I hope all of my readers and visitors have also had a wonderful summer.

 

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Pointed Roofs: Some initial thoughts on Pilgrimage by Dorothy Richardson

I was immediately drawn into the world that Dorothy Richardson creates for her heroine, Miriam Henderson, in Pilgrimage.  Miriam is the third in line of four girls in a middle class English family who has fallen on hard times.  When Pointed Roofs begins, Miriam is nervous about her impending trip to a German finishing school where she will teach English to wealthy, upper class English and German girls.  She has accepted the position in order to relieve some of her family’s monetary woes, but at seventeen she is frightened to leave her safe environment that includes the constant love, support and guidance of her sisters.

Pointed Roofs is the first of thirteen chapters in Richardson’s semi-autobiographical novel that follows the life of Miriam Henderson.  The thirteen chapters, published between 1915 and 1967, are rather lengthy—Pointed Roofs is 185 pages— and are self-contained volumes or novellas that describe different periods in Miriam’s life.   Even though the book is written in the third person, May Sinclair famously labeled Richardson’s style of prose as “stream-of-consciousness.”  We see the finishing school, her students, her supervisor at the school, and Germany from Miriam’s perspective which always contains a charming innocence.

One of the first things she notices at the German school, which comes as a great surprise to her, is the distinct lack of a daily schedule.  Classes, outings, music performances, and baths are all announced spontaneously at the whim of the headmistress, Fräulein Pfaff.  During her time as the English instructor at the school she only teaches one formal class to her students and after her single performance as an instructor there is an unspoken expectation that Miriam is to teach the girls English whenever they go on walks through town.  Miriam comes to realize that the so-called education that these girls are to receive is rather light since all of them will end up as the wives of wealthy German men and will not have much use for a rigorous, academic curriculum.  It makes her appreciate the education that she received at her English school which she realizes was muchmore serious and valuable.

The strength of Richardson’s narrative lies in her ability to make the most mundane tasks seem interesting and new as they are viewed through the eyes of young and insecure Miriam.  Because she is shy and painfully self-conscious, the simple activities of sitting at meals, making eye contact and polite chit chat with the other girls become ordeals for her.  She immediately notices that her pupils, especially the German girls, play the piano more beautifully than her because of their ability to relax and give themselves over to the enjoyment of music.  One of the funniest scenes, as well as one of the most-telling of Miriam’s timorous character, is when she is summoned to have her hair washed.  Leaning her head over the basin while she has eggs cracked and massaged into her hair is the ultimate indignity for her.  She is trying to establish herself as an authority figure among the girls, some of whom she is only two or three years older; when she is lined up to have herself cleaned like the rest of them she feels she has taken a step back and her humiliation is further increased when she has to show up to tea with a wet, unruly mop of hair.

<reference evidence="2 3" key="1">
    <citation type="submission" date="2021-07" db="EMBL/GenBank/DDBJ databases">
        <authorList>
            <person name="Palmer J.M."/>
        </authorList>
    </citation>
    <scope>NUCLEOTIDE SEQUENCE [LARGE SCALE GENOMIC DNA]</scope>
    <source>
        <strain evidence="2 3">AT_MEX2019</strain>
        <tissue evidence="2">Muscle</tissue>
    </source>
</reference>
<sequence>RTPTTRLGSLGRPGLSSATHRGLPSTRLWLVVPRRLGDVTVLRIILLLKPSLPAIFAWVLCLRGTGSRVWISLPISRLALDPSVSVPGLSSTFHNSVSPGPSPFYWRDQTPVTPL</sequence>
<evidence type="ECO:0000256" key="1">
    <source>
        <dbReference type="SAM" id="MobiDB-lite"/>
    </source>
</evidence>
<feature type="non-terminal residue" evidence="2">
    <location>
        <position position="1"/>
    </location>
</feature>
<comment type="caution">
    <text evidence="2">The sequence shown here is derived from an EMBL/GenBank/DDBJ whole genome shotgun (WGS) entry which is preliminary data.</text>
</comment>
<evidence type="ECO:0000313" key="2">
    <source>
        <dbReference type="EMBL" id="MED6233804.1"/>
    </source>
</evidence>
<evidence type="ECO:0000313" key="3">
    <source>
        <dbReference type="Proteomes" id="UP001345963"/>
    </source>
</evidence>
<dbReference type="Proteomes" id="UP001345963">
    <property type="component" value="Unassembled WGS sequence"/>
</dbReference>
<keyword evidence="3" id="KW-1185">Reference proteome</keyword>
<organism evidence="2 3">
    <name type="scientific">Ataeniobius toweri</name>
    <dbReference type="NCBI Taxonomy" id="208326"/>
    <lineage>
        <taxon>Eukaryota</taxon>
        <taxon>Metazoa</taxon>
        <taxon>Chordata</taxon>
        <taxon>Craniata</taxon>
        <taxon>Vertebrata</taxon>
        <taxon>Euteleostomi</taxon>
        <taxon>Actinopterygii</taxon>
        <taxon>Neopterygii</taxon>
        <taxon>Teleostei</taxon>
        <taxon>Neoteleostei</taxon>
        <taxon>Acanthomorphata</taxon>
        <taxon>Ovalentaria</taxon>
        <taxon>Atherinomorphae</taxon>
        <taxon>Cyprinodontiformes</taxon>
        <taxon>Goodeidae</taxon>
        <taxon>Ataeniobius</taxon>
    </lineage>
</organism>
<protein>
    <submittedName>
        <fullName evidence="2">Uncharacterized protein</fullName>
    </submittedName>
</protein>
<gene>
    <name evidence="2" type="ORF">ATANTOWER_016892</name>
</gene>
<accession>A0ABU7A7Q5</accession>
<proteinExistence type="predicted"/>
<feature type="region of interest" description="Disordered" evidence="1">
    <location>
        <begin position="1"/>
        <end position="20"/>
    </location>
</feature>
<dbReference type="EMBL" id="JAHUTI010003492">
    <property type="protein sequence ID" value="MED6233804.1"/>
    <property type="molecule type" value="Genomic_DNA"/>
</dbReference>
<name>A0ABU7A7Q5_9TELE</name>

Richardson, through additional symbols and storylines subtly woven throughout the text, highlights the tension Miriam feels between her formerly, isolated life as a child in England and her new experiences as she attempts to become an adult in Germany.  For example, her parents and sisters send her new, stylish blouses and a skirt which make her terribly uncomfortable because she is so used to the confined feel of a corset.  As she is evolving into a different, more mature young woman, her clothes mimic the loosening of her previously, restrained life which has been given up for this new, freeing adventure.  In addition, she finds herself alone in the saal with Pastor Lahmann who, by asking to see her glasses, makes a pathetic attempt at flirting with her.  Miriam completely misses the reason for the Pastor’s attention and she is further baffled when  Fräulein Pfaff, who comes upon them in the saal, appears angry and irritated with her.  Even though she is an adult, on her own, in a foreign land, earning her own living, her charming innocence still lingers over all of her experiences.

Even though Richardson wrote this first volume more than 100 years ago, I identified with Miriam’s character on multiple levels.  I am excited to see where the rest of Pilgrimage takes her and I look forward to reading the novel (I am actually reading the Virago editions which are divided into four volumes) going into autumn.

Please visit Times Flow Stemmed (special thanks go to Anthony whose enthusiasm for Richardson prompted me to being reading Pilgrimage)  and  Beyond Eden Rock for more detailed insights into and discussions of Dorothy Richardson.